The grading system is divided into three numbers corresponding to a scale of one to three. Grade one (1) is when there is complete disclosure, where all executive directors’ pension benefits are individually disclosed, meaning both the CEO and all other executive directors.
Grade two (2) corresponds to disclosing individual pension benefits of the CEO in an understandable way while having disclosure of other executive pension benefits at a non-individual basis.
Grade three (3) requires disclosure in compliance with the Swedish Code but entails complex and non comprehensible manners of CEO pension benefits disclosures. In addition, grade three discloses other executive directors’ pension benefits but not at an individual basis.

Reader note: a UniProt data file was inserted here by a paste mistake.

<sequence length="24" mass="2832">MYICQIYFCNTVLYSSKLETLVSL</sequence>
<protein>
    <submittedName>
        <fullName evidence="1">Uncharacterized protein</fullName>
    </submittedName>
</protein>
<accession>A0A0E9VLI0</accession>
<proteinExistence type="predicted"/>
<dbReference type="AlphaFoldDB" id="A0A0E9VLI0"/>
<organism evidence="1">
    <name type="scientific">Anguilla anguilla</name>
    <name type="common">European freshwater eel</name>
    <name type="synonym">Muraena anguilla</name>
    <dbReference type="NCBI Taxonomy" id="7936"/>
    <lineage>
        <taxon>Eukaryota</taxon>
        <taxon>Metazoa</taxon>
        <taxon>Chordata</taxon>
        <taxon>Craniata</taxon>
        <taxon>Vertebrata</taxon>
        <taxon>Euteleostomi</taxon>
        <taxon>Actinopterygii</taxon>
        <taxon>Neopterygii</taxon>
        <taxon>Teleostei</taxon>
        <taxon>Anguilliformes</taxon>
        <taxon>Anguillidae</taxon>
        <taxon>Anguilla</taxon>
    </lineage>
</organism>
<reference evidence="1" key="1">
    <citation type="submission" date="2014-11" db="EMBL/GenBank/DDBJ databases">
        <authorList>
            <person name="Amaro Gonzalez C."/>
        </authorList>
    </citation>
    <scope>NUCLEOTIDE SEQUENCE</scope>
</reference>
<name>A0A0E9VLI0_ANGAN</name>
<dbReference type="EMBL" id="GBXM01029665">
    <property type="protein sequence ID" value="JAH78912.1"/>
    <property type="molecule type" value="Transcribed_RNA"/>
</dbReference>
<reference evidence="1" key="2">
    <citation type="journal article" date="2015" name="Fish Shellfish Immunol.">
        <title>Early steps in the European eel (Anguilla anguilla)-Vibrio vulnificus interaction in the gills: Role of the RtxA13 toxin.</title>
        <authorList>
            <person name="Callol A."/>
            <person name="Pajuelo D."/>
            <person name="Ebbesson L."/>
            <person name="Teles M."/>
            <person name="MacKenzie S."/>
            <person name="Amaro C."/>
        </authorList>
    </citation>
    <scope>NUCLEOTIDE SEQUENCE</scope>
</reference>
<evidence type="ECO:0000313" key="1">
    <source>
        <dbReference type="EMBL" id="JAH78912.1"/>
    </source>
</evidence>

This case study focuses on a sample consisting of five listed general retailers in Sweden and UK, which have been extracted from the respective stock exchange. Five of the companies are listed at the London Stock Exchange (LSE) while the remaining five are listed at Stockholm Stock Exchange (OMX Stockholm)1. OMX Stockholm categorizes such companies under consumer discretionary, where several of the companies are seen as general retailers. Out of the 18 listed companies there were only five suitable, where those were listed before 2006 or in the same year and had the available public information that was needed. One of the chosen retailers was thought as being listed in 2006. When further examining the data it was obvious that preparations were made for listing in 2006 but official listing occurred in 2007. This general retailer was chosen despite the non-listing, due to the limitation in the amount of retailers and to the desired sample size.